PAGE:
If you want to display only the physical devices, use "-d" flag.
$ lsblk -ido KNAME,TYPE,SIZE,MODEL
6. Find Hard Disk Drive Details In Linux Using Fdisk and Sfdisk Commands
Fdisk and Sfdisk commands are used to create and manipulate partition tables. fdisk is a dialog-driven program for creating and manipulating partition tables whereas sfdisk is a script-oriented tool for partitioning any block device. Both are part of util-linux package which comes pre-installed in all Linux distros.
To get the HDD details, run fdisk as root or sudo user with "-l" flag:
$ sudo fdisk -l
[...] Disk /dev/sda: 465.78 GiB, 500107862016 bytes, 976773168 sectors Disk model: ST9500325AS Units: sectors of 1 * 512 = 512 bytes Sector size (logical/physical): 512 bytes / 512 bytes I/O size (minimum/optimal): 512 bytes / 512 bytes Disklabel type: dos Disk identifier: 0x8dd04bfd Device Boot Start End Sectors Size Id Type /dev/sda1 * 2048 976771071 976769024 465.8G 83 Linux [...]
The usage of Sfdisk is same as fdisk. To list HDD details using Sfdisk, run it with -l flag with root or sudo privileges:
$ sudo sfdisk -l
To exclude the details of dm (device mapper) devices from the output, run:
$ sudo fdisk -l /dev/sd?
$ sudo sfdisk -l /dev/sd?
Disk /dev/sda: 465.78 GiB, 500107862016 bytes, 976773168 sectors Disk model: ST9500325AS Units: sectors of 1 * 512 = 512 bytes Sector size (logical/physical): 512 bytes / 512 bytes I/O size (minimum/optimal): 512 bytes / 512 bytes Disklabel type: dos Disk identifier: 0x8dd04bfd Device Boot Start End Sectors Size Id Type /dev/sda1 * 2048 976771071 976769024 465.8G 83 Linux
7. Find Hard Disk Drive Details In Linux Using /proc
The /proc is a special virtual filesystem in Unix-like distributions. It is also known as process information pseudo-file system. It doesn't contain any 'real' files but runtime system information such as processes, system memory, mounted devices and hardware configuration etc. Each device details are stored in a separate directory under /proc directory. The storage devices' details will be available in "/proc/scsi/scsi" file.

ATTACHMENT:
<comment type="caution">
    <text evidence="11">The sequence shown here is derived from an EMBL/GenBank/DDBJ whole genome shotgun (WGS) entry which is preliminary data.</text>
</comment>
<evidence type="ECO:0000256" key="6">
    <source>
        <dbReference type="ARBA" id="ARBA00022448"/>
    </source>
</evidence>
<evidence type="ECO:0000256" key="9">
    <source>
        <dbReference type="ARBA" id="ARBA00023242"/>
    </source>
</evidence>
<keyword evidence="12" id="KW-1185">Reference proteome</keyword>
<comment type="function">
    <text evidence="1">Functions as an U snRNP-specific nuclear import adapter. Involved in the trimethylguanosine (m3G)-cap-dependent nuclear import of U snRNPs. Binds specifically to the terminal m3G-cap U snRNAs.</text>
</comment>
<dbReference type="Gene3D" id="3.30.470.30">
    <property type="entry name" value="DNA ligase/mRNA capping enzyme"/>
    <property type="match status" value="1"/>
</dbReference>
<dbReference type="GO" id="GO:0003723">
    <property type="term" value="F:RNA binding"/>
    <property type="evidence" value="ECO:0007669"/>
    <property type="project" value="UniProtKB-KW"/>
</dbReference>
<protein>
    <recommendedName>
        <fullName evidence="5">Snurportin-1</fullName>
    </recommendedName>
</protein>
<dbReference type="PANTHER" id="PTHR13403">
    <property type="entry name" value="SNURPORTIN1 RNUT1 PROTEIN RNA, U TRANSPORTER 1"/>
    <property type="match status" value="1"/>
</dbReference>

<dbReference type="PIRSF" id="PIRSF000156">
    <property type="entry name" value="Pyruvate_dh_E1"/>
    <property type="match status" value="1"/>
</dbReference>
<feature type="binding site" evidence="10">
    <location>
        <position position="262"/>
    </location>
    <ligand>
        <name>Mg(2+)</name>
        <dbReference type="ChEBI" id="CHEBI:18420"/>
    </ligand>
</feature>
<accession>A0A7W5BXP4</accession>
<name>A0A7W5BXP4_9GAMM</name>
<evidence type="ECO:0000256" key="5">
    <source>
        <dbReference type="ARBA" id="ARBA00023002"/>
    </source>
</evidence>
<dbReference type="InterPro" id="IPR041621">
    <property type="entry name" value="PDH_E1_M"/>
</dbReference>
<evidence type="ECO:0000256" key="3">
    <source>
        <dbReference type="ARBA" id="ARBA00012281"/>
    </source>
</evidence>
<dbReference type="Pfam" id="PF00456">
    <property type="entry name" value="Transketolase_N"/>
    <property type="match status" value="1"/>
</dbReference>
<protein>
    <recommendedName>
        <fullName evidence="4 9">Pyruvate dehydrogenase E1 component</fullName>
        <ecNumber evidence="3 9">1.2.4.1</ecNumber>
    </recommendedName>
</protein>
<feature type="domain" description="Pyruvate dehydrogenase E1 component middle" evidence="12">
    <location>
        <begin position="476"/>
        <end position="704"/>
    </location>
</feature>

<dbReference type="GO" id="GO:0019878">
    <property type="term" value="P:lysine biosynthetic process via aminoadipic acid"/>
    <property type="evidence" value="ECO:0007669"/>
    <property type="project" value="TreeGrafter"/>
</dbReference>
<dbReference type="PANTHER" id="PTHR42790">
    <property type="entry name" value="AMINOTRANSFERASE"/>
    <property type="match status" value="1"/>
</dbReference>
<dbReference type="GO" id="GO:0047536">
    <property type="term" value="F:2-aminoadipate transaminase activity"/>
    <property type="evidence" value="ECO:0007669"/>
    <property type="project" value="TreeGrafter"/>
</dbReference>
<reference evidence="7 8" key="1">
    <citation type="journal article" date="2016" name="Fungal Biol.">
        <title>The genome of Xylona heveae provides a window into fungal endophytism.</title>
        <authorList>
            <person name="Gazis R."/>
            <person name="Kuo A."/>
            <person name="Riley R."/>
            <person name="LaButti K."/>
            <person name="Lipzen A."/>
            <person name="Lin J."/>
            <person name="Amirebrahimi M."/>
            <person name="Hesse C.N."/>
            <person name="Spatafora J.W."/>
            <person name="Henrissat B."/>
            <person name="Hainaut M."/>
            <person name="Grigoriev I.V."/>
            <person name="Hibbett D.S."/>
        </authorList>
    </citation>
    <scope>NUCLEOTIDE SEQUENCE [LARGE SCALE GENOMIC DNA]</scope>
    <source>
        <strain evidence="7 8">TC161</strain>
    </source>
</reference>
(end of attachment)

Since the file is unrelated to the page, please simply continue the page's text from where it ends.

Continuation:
$ cat /proc/scsi/scsi
Attached devices: Host: scsi0 Channel: 00 Id: 00 Lun: 00 Vendor: ATA Model: ST9500325AS Rev: DEM1 Type: Direct-Access ANSI SCSI revision: 05 Host: scsi4 Channel: 00 Id: 00 Lun: 00 Vendor: PLDS Model: DVD+-RW DS-8A8SH Rev: KD11 Type: CD-ROM ANSI SCSI revision: 05 Host: scsi6 Channel: 00 Id: 00 Lun: 00 Vendor: Generic- Model: Multi-Card Rev: 1.00 Type: Direct-Access ANSI SCSI revision: 00
Hwinfo is a free, open source and command line utility to find Linux system hardware information. It probes for the hardware present in a Linux system and displays the extensive details of each hardware device. It uses libhd.so library to gather details of almost all hardware such as BIOS, CPU, Architecture, Memory, Hard Disk(s), Partitions, Camera, Bluetooth, CD/DVD drives, Keyboard/Mouse, Graphics card, Monitor, Modem, Scanner, Printer, PCI, IDE, SCSI, Sound card, Network interface card, USB and a lot more.
8.1. Install Hwinfo In Linux
Refer the following link to install Hwinfo in your Linux system.
8.2. Find Hard Disk Drive Details In Linux Using Hwinfo
To find Hard disk drive details using Hwinfo, run:
$ sudo hwinfo --disk
[...] 19: IDE 00.0: 10600 Disk [Created at block.245] Unique ID: 3OOL.lJ6EpAAhNoC Parent ID: w7Y8.V9XImrUYE44 SysFS ID: /class/block/sda SysFS BusID: 0:0:0:0 SysFS Device Link: /devices/pci0000:00/0000:00:1f.2/ata1/host0/target0:0:0/0:0:0:0 Hardware Class: disk Model: "ST9500325AS" Device: "ST9500325AS" Revision: "DEM1" Serial ID: "5VEQTRV0" Driver: "ahci", "sd" Driver Modules: "ahci" Device File: /dev/sda Device Number: block 8:0-8:15 Geometry (Logical): CHS 60801/255/63 Size: 976773168 sectors a 512 bytes Capacity: 465 GB (500107862016 bytes) Config Status: cfg=new, avail=yes, need=no, active=unknown Attached to: #2 (SATA controller) [...]
Or you can display the short summary of the disk details:
$ sudo hwinfo --short --disk
disk: /dev/sdb Generic Multi-Card /dev/sda ST9500325AS Realtek RTS5138 Card Reader Controller
9. GNOME Disks
Disks or Gnome-disk-utility is a graphical user interface program to view, modify and configure available storage devices and media in a Linux system. If you are not comfortable with command line way, you can use use GNOME Disks to create and restore disk images, partition and format drives, inspect drive speed, benchmark drives and check health status etc. It comes pre-installed in all Linux distributions that has GNOME desktop environment.
9.1. Find Hard Disk Drive Details In Linux Using GNOME Disks
Launch Disks either from Menu or Dash. It lists all available disks and media in your Linux system.
Hope this helps.